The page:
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You are in:  Learning | The Garden of Fun and Learning

The Garden of Fun and Learning

By Ruth B. Roufberg
As a toy reviewer, I am always thinking of play, even while I am picking peas and strawberries in the garden. As I reach for pea pods of just the right plumpness, and strawberries of the richest red, I regard this as a game of sizes and colors.

When I consider how much money parents spend on toys and books designed to teach children colors, shapes, and sizes, I want to shout, “Hey! You don’t have to buy all that stuff! Everything you need is in your own vegetable patch.”

The trick for turning crop-harvesting into a series of playful learning games is based on the fact that every fruit and vegetable has an optimal time for picking, based on it size or color.

Color in the GardenColor

Color is the easiest concept to start with. Let’s say you’re picking strawberries. Show your child a red-ripe berry and she’s ready to play the “which-strawberries-are-red-enough” game. Color is also the determining factor in picking ripe blueberries, tomatoes, and red or yellow peppers.

Size in the GardenSize

Recognizing the right size is a bit more of a challenge, but in some cases the best harvest size is a matter of personal preference. Show your child several asparagus stalks that are the height and thickness you prefer and let her find others. The only essential is to cut the spears before the tips begin to open.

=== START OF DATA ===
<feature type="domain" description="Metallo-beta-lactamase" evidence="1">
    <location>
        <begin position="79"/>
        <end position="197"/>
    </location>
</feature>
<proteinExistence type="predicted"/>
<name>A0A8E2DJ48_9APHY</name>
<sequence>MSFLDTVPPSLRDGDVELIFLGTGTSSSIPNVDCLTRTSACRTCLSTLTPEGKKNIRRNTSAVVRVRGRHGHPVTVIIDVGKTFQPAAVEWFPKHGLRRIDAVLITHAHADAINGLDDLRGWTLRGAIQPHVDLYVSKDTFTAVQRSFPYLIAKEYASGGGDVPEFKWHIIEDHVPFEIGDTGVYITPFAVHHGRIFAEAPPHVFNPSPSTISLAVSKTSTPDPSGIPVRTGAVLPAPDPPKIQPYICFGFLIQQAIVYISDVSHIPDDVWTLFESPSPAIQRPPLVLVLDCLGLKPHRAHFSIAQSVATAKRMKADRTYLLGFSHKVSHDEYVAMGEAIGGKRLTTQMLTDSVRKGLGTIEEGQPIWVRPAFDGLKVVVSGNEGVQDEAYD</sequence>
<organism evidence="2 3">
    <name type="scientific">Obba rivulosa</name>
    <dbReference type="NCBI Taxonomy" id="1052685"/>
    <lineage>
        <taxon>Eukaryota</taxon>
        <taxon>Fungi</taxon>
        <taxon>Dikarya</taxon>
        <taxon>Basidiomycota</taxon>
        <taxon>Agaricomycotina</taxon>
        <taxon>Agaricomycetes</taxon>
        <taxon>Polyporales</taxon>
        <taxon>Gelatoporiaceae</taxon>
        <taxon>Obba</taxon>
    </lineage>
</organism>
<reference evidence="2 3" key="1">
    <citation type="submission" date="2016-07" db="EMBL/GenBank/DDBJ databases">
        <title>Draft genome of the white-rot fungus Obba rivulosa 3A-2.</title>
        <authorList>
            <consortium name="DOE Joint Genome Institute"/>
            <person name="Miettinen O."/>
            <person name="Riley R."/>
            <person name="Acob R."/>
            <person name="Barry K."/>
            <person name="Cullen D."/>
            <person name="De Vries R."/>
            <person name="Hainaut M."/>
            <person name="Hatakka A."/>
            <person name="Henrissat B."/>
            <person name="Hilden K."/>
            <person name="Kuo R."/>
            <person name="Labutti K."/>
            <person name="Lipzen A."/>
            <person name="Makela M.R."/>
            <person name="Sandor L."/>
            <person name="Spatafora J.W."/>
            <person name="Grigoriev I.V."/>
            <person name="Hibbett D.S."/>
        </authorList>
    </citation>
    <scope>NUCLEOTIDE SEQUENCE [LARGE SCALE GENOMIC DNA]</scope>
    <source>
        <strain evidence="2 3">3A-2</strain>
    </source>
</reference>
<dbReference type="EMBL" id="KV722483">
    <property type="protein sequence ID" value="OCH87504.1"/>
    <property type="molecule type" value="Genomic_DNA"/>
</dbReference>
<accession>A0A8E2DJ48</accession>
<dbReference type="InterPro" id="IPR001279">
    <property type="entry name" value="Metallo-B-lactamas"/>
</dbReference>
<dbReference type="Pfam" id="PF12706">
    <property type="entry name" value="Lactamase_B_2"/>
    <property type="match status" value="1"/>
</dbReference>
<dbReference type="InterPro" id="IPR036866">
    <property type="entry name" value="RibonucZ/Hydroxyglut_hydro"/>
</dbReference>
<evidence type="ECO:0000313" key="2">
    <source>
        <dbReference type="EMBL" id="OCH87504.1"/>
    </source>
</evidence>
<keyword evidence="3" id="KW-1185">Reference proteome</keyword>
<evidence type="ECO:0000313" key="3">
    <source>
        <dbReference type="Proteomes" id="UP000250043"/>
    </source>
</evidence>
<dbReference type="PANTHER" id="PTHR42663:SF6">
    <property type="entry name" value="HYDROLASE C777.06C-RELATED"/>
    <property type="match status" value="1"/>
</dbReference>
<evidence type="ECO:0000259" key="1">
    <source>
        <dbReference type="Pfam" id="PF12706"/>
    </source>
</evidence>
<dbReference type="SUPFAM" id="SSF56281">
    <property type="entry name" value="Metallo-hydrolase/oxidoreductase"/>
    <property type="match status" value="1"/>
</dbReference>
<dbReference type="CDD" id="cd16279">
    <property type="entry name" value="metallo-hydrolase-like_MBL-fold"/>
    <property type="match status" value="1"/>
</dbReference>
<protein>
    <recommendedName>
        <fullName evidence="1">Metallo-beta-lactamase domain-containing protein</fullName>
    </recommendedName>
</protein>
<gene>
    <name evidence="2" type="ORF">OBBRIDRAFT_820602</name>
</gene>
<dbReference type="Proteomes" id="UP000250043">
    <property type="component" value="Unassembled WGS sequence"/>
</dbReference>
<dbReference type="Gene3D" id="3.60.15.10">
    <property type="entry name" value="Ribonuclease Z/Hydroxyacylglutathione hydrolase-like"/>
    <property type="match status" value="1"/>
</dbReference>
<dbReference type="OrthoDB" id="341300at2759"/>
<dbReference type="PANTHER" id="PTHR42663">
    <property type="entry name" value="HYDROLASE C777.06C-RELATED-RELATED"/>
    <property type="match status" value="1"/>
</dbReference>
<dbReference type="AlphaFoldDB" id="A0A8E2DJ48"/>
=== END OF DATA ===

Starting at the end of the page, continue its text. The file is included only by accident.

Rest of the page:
Other vegetables whose maturity is determined by size are green beans, peas, cucumbers, Brussel sprouts, broccoli and zucchini. All offer some leeway, depending on whether your like our veggies small and young or large and mature. Forget about corn -- that is tricky even for adults.

When it comes to root crops, judging their size requires tactile skill. Youngsters love to poke their fingers into the earth to decide whether the carrots, beets or radishes are big enough to pull.

Snow peas pose the greatest challenge of all, something like “find the hidden picture” puzzles. The pods are exactly the same color as the leaves and can be differentiated only by shape. But because the pods must be picked while still thin, they are scarcely visible from the side. A return walk along the row from the opposite direction will invariably reveal some pods that were missed the first time. A child, viewing things from a lower angle, takes delight in discovering pods adults never saw because leaves obscured them

Appropriate tools will enhance your child’s garden experience and perhaps encourage her to plant and tend a small patch of her own. Long-handled tools are needed to prepare a new bed for planting, while hand tools are best for close-up jobs like planting seedlings, weeding, and cultivating around plants in an established garden. A wheeled cart keeps tools and supplies together and brings them where they are needed.


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